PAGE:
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Ashuelot River

From Wikipedia, the free encyclopedia

Ashuelot River
Ashuelot River, West Swanzey, NH.jpg
View of the Ashuelot River, West Swanzey, New Hampshire. 1915 postcard
Location
CountryUnited States
StateNew Hampshire
CountiesSullivan, Cheshire
Physical characteristics
SourceButterfield Pond
 • locationWashington
 • coordinates43°13′35″N 72°07′09″W / 43.2265°N 72.1193°W / 43.2265; -72.1193
 • elevation1,594 feet (486 m)
MouthConnecticut River
 • location
Hinsdale
 • coordinates
42°46′20″N 72°29′15″W / 42.7723°N 72.4875°W / 42.7723; -72.4875
 • elevation
187 feet (57 m)
Length64 mi (103 km)
Basin features
Tributaries 
 • leftThe Branch
South Branch Ashuelot River
Mirey Brook

The Ashuelot River is a tributary of the Connecticut River, approximately 64 miles (103 km) long, in southwestern New Hampshire in the United States. It drains a mountainous area of 425 square miles (1,101 km2), including much of the area known as the Monadnock Region. It is the longest tributary of the Connecticut River within New Hampshire.[1]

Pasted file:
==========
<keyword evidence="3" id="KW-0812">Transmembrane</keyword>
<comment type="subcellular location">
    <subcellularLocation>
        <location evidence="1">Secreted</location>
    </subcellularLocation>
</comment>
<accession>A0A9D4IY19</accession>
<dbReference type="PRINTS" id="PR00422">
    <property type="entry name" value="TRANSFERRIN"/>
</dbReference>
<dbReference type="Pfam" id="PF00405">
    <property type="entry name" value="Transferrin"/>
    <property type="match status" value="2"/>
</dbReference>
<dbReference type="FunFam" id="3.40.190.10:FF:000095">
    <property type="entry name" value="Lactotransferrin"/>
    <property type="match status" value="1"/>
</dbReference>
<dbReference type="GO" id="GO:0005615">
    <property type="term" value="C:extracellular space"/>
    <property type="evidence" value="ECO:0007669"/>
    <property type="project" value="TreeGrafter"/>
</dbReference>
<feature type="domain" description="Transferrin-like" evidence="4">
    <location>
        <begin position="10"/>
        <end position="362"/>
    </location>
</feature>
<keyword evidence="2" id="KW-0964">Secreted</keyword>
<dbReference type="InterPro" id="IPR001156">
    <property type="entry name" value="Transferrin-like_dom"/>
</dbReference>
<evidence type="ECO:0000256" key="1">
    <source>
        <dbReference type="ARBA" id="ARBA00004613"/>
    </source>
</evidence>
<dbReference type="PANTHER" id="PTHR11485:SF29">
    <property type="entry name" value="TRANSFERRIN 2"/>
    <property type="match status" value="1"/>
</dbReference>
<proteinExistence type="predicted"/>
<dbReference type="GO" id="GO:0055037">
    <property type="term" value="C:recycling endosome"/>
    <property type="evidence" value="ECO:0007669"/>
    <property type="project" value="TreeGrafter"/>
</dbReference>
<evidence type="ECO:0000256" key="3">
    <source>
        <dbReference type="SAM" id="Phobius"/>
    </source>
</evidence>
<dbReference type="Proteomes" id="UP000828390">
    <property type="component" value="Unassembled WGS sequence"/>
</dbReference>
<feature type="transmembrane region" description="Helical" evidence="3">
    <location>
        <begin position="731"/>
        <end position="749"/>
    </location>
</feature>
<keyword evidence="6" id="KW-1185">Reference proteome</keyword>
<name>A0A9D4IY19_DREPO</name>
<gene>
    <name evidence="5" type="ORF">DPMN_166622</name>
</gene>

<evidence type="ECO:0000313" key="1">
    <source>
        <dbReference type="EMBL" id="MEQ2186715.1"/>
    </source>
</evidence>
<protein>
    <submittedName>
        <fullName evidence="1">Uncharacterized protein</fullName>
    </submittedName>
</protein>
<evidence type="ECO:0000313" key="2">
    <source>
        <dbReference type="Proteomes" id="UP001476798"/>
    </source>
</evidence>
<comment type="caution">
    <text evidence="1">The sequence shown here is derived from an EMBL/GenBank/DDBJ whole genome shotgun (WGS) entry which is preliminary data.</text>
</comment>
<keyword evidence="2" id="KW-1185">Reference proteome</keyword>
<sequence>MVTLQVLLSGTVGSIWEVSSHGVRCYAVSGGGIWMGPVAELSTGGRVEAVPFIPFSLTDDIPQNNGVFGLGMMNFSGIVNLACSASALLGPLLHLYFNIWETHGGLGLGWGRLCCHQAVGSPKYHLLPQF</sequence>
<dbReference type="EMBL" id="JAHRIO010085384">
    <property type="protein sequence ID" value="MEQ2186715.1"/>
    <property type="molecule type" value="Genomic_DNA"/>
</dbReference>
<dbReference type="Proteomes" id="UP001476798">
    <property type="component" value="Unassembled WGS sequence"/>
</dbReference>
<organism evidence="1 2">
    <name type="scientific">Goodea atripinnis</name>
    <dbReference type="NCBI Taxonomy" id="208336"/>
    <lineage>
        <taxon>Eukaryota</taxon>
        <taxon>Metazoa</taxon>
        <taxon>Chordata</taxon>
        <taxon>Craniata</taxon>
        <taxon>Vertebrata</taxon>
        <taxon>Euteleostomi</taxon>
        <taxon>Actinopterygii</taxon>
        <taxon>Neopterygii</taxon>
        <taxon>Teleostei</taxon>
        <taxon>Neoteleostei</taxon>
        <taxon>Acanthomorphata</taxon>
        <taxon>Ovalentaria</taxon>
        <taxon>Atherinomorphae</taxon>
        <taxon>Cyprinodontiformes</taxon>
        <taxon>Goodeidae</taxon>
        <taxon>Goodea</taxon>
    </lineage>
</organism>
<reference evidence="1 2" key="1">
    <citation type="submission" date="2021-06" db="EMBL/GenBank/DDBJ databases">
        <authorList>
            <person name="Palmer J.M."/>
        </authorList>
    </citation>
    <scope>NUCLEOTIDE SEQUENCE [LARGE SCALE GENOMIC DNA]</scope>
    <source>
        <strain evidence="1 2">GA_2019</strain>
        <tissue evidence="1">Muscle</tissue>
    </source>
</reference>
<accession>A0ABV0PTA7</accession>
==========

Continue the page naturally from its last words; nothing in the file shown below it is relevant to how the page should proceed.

Etymology

Ashuelot is a Native American word meaning "collection of many waters".[2]

Course

The Ashuelot River rises out of Butterfield Pond south of Sunapee Mountain in Pillsbury State Park, near Washington in southeastern Sullivan County. It flows southwest through Ashuelot Pond into Cheshire County, then south past Keene and Swanzey and along the east side of the Pisgah Mountains. At Winchester, approximately 3 miles (5 km) from the Massachusetts state line, it turns west, flowing past the village of Ashuelot and joining the Connecticut from the east at Hinsdale, in the extreme southwest corner of New Hampshire.

The river is impounded to supply hydroelectricity at Marlow, Keene, Swanzey, and Hinsdale. The river is part of the Atlantic Salmon Restoration Program of the U.S. government.

Covered bridges

The Ashuelot River has several covered bridges spanning its waters. All are listed on the National Register of Historic Places. From source to mouth:

Selected tributaries

From source to mouth:

See also

References

  1. ^ New Hampshire GRANIT state geographic information system
  2. ^ "The Origin of Certain Place Names in the United States (second edition)" (PDF). pubs.usgs.org.

External links

This page was last edited on 1 February 2021, at 19:52
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